(2)…

 

 

 

 

DISPOSITION

A reading of the authorities will show that it is trite that in order to obtain a "mandament van spolie" or spoliation order, an applicant must show that:

(a)        he was in peaceful and undisturbed possession of the thing; and    

(b)        he was unlawfully deprived of such possession.

The only valid defenses that may be raised are that:

(a)        the applicant was not in peaceful and undisturbed possession of the thing in question at the time of the dispossession;

(b)        the dispossession was not unlawful and therefore did not constitute spoliation;

(c)        restoration of possession is impossible;

(d)       the respondent acted within the limits of counter-spoliation in regaining possession…” See JoubertLaw of South Africa Vol 27 para 78; Botha & Anor vBarrett 1996 (2) ZLR 73 (S) at 79E-F.

 

It is common cause that on 3 January 2014, second applicant gave up its possession of the Borrowdale Shop. It entered into an order before the Magistrates Court, where it agreed to vacate the premises forthwith. A reading of the authorities will show that: “…consent to the giving up of possession of property, if the consent is genuinely and freely given, negates the unlawfulness of the possession”. See Stocks Housing (Cape) (Pty) Ltd Supra. This is apparently so because, once one consents to be dispossessed, one of the elements of possession will no longer be present “The two elements which combine in the notion of possession are detentio (the physical holding of and control over the thing) and animus (the intention of securing some benefit for one's self). See Manduna vMtizwa Supra. Once second applicant consented not only to vacate, but to vacate forthwith, it no longer intended to derive some benefit from the premises. Although it still had the detentio, the physical possession on 24 January 2014, the date of eviction, it could not be said to be in possession of the Borrowdale Shop, at law, when it no longer had the requisite animus.

Applicants contended that even if it is clear that, at law, by consenting to vacate the Borrowdale shop the element of unlawfulness of the dispossession would have been negated, in this case it was not. Applicants argued that, as at 8 January 2014 when the second applicant was placed under provisional judicial management, “possession” of the Borrowdale Shop no longer vested in the second applicant, but in the first applicant, the judicial manager, by operation of law. It was submitted that the effect of judicial management is to empower the judicial manager, in terms of s 303(a) of the Companies Act, to: “…assume the management of the company and recover and take possession of all the assets of the company;”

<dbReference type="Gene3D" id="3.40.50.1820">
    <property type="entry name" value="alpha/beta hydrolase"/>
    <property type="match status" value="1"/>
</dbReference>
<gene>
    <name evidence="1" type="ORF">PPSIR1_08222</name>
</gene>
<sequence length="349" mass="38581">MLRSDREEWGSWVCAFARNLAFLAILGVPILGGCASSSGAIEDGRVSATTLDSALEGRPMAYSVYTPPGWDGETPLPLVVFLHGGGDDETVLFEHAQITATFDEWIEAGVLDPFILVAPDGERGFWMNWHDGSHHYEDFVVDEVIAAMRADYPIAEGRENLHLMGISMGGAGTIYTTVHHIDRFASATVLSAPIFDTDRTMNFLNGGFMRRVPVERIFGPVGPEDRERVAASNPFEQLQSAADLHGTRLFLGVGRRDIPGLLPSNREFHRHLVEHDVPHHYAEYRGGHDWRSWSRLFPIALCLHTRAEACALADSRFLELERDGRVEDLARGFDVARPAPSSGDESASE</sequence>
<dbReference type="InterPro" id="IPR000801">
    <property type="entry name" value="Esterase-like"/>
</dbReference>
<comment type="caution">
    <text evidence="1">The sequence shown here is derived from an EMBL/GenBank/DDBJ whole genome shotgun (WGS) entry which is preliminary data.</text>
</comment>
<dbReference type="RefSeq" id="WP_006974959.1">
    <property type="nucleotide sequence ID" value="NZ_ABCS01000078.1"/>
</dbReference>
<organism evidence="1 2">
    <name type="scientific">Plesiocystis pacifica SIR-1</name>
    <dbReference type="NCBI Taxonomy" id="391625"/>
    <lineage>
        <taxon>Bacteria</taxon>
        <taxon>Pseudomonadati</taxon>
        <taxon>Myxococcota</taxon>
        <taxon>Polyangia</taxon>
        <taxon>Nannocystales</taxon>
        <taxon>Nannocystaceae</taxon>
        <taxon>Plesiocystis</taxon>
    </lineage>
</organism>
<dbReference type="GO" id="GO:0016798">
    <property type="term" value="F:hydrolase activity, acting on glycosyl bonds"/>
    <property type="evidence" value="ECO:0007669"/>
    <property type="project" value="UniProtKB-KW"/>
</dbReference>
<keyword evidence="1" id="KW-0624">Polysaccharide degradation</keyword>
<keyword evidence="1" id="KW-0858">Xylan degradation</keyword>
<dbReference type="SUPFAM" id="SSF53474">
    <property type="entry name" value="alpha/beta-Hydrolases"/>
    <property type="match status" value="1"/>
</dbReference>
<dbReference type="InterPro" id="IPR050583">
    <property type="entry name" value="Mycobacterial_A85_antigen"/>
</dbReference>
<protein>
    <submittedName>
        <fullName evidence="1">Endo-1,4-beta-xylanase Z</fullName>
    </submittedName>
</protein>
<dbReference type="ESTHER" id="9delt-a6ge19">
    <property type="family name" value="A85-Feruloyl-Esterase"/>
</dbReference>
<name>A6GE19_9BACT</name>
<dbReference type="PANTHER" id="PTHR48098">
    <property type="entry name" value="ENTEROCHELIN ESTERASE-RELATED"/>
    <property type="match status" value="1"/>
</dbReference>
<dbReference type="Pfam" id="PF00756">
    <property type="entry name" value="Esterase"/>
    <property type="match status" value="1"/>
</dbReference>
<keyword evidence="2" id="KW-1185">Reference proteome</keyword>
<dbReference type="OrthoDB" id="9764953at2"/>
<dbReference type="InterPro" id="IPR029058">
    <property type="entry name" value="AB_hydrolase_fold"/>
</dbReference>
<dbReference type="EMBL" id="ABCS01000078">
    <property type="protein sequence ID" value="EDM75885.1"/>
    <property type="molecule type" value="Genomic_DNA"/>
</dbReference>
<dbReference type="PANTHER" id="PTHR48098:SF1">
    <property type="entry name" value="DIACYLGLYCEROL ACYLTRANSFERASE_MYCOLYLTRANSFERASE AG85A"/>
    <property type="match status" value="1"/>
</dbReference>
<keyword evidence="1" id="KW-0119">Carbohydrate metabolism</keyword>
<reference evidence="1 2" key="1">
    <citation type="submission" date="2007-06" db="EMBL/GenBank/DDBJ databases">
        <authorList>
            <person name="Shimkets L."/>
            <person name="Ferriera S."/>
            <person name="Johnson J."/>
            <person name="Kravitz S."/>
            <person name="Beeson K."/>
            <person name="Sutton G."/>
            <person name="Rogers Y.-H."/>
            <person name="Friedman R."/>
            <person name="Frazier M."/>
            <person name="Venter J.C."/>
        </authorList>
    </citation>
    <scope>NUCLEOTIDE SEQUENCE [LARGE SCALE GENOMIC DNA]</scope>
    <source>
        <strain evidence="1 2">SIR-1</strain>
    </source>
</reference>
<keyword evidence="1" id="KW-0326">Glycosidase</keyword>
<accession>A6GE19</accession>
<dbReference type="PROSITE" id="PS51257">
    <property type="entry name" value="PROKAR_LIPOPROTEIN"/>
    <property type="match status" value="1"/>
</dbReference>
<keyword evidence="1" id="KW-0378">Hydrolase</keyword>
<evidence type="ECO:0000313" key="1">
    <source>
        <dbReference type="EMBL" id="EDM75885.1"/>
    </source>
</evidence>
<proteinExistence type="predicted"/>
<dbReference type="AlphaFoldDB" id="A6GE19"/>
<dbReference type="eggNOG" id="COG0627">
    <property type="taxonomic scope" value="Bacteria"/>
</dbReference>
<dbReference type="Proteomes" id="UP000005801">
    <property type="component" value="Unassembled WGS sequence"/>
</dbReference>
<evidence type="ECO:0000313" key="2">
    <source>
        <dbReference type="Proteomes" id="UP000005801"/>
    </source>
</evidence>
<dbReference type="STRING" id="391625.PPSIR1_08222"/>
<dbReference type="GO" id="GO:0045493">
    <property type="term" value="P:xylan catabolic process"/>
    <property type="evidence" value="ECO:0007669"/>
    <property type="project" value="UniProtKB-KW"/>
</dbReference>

The question that is exercising the court’s mind is whether the Borrowdale Shop was still an asset of the second applicant after 3 January 2014 when it agreed to vacate forthwith?  The answer, in my view is simple. Second applicant no longer intended to derive any benefit from the Borrowdale Shop. The shop ceased to be an asset to it on that day. Asset, in ordinary English, is defined as: “benefit, advantage, plus point, positive feature” Clearly none of these words apply to a lease agreement that has been terminated by consent, and the agreement is that the lessee vacate immediately.  It ceases to be a plus point, or an advantage. Second applicant clearly was not despoiled. It was not in peaceful or undisturbed possession of the Borrowdale Shop on 24 January 2014.  Possession was no longer peaceful; it had been disturbed by the consent to vacate forthwith, on 3 January 2014. Its eviction, on the basis of the order to vacate by consent, was not unlawful. It is my view that the 2nd applicant failed to establish the requirements of spoliation.